[JURIST] According to a working draft of the new Iraqi constitution obtained Tuesday by the New York Times, Islamic law would play a strong role in the Iraqi legal and political system and women's rights would be cut back. Under the text, equality for women would be allowed only insofar as it did not conflict with Islamic Shariah [BBC backgrounder], or Koranic Law, on marriage, divorce, and inheritance; women would be required to obtain their families' permission to marry, and under some interpretations a husband could be allowed to divorce his wife by simply telling her three times that he wished to do so. Court cases involving these issues would also be governed by laws of the parties' religious sect. From a rights perspective the draft provisions represent rollback both from Iraq's relatively-progressive 1959 personal status law that applied during the Saddam era and principles enshrined in Iraq's interim constitution, the Transitional Adminstrative Law [text], composed under the aegis of the US Coalition Provisional Authority. A clause co-written by the US that would require that women make up 25% of parliament [AFP report] is also apparently still up for debate as the August 15 deadline for a final draft approaches.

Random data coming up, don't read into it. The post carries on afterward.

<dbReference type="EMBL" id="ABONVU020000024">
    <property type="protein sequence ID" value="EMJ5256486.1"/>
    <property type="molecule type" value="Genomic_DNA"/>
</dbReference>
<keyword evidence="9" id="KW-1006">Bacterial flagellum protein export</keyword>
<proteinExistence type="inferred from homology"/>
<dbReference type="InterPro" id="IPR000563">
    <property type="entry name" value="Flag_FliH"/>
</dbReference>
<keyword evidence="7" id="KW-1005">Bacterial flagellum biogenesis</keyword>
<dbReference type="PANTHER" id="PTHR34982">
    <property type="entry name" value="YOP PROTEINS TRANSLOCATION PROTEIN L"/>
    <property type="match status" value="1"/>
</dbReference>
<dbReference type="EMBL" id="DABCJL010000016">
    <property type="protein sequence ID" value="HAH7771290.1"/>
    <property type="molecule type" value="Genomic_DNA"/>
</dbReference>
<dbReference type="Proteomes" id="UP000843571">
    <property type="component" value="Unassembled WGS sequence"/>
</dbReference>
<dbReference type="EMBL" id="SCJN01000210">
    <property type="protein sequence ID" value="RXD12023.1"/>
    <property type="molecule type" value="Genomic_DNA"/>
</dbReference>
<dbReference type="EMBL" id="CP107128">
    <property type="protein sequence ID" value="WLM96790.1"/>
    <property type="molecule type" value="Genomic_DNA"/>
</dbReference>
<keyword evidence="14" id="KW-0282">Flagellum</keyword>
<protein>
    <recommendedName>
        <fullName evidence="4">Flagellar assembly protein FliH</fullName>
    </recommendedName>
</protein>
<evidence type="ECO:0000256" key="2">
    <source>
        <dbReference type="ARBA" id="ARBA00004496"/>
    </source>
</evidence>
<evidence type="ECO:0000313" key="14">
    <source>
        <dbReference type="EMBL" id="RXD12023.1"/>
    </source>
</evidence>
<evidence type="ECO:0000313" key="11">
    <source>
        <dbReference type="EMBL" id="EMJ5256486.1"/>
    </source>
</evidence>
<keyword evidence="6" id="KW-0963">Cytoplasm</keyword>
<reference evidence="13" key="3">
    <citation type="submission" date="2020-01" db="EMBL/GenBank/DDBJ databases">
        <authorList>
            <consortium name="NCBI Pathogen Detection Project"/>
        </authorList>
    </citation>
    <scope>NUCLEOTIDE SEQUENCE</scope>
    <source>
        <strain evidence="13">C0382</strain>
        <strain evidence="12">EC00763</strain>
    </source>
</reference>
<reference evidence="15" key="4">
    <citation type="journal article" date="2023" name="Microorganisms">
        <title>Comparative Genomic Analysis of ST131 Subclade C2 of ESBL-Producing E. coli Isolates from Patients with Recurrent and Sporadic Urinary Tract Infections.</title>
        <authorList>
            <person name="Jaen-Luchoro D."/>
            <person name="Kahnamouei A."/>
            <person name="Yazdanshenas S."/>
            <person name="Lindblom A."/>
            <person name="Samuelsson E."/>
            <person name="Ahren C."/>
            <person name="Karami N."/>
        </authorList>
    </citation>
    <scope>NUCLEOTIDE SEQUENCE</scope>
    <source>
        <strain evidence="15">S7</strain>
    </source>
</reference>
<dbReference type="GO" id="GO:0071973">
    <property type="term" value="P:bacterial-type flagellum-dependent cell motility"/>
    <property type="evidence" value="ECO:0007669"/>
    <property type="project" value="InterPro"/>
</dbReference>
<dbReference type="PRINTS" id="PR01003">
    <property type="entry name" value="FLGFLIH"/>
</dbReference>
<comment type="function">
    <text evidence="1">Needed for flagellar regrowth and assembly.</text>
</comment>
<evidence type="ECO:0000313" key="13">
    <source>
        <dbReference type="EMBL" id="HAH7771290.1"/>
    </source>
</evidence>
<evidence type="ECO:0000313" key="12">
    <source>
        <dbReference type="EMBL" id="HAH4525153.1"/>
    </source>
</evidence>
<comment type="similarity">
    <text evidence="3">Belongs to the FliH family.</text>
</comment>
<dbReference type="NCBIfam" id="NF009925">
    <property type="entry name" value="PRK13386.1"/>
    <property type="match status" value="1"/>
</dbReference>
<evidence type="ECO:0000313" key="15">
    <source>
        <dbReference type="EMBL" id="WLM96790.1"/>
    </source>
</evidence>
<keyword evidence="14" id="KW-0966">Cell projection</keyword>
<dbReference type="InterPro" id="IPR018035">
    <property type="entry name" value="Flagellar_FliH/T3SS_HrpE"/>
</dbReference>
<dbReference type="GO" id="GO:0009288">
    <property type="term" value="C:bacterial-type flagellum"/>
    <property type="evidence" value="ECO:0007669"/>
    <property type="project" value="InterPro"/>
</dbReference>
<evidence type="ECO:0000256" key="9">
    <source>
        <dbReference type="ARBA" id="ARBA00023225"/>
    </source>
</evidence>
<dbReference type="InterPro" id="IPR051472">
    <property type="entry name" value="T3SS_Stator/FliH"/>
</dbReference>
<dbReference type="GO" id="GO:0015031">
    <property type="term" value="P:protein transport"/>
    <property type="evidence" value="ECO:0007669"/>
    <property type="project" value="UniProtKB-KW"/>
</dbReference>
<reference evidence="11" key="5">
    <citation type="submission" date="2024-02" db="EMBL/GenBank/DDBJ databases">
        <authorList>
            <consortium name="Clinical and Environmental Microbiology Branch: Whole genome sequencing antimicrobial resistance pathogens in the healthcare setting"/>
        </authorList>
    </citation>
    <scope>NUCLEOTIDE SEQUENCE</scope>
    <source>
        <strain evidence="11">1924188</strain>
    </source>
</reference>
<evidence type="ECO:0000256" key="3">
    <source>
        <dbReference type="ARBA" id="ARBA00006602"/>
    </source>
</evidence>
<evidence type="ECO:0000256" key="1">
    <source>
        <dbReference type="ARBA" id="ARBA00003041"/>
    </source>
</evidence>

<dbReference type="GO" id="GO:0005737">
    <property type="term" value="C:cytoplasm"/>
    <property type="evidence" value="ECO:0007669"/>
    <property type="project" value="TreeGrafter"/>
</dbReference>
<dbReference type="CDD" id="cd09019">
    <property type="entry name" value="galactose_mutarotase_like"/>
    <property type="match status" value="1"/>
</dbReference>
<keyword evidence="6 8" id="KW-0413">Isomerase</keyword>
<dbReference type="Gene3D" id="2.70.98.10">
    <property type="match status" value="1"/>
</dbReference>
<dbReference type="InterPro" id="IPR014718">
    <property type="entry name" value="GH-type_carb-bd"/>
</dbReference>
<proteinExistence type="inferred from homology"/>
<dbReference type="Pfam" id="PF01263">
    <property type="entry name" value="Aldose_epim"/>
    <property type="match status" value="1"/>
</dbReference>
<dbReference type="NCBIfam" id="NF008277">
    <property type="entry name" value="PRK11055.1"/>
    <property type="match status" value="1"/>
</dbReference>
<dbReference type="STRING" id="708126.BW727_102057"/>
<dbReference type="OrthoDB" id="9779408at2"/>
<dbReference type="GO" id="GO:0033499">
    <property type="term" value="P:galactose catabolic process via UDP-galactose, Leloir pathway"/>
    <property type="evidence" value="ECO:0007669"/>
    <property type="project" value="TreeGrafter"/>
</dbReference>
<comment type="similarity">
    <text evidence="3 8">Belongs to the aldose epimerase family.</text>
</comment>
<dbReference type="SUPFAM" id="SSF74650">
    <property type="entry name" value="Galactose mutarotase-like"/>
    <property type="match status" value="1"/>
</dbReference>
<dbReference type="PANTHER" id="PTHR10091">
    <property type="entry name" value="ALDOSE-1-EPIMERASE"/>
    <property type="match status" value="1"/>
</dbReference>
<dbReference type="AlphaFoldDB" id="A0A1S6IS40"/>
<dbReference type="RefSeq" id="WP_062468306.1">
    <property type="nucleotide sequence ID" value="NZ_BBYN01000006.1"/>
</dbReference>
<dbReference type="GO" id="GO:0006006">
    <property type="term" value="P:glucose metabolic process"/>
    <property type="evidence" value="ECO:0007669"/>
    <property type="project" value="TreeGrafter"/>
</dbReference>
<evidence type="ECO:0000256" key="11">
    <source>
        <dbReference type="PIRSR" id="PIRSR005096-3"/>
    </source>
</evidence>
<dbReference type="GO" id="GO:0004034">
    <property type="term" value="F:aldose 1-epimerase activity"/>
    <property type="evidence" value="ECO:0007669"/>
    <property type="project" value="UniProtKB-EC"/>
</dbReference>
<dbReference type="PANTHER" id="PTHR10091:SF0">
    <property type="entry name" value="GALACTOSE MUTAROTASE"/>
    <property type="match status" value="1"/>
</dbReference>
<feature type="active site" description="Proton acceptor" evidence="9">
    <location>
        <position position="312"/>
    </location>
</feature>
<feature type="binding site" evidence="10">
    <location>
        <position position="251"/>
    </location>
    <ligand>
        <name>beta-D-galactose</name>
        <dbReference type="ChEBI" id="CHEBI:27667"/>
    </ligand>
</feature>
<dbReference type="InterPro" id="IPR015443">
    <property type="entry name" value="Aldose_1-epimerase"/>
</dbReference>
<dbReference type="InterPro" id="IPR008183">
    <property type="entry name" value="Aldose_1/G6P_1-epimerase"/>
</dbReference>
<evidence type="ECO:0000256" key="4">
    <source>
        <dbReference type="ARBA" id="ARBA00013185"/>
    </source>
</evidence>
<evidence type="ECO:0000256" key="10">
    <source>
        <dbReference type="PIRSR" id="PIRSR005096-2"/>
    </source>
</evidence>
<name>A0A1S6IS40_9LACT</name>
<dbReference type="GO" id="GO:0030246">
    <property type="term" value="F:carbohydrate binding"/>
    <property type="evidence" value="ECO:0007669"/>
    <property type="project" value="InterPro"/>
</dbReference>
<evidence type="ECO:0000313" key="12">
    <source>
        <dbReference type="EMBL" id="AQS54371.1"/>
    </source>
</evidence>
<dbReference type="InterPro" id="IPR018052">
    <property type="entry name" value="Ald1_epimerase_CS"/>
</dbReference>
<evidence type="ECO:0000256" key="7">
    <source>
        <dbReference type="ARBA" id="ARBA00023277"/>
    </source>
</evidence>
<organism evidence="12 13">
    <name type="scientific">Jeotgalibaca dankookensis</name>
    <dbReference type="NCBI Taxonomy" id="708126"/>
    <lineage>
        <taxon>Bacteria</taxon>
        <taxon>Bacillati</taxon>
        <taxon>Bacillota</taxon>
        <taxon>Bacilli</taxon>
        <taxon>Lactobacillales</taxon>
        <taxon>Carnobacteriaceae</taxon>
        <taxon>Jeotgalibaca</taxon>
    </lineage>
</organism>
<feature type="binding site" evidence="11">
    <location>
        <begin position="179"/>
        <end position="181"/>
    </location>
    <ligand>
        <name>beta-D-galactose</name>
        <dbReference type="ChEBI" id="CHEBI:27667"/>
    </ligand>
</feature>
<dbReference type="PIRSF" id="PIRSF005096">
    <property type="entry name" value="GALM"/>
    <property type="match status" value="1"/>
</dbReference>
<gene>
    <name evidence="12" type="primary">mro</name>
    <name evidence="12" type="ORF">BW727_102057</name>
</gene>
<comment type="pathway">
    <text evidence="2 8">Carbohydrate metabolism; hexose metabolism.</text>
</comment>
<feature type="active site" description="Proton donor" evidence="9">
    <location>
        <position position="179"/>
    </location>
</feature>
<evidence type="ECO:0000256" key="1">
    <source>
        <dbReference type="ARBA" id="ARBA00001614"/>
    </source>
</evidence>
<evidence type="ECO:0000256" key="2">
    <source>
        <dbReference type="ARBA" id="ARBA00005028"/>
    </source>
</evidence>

American and Iraqi officials insist that there are several drafts of the new constitution in circulation and no final version has been agreed upon. On June 30 the Iraqi al-Mada newspaper published what it said was a draft version of the Iraqi bill of rights that bears some resemblance to the document described by the Times; the Carnegie Endowment for International Peace later posted an English translation, with commentary [PDF]. The New York Times has more.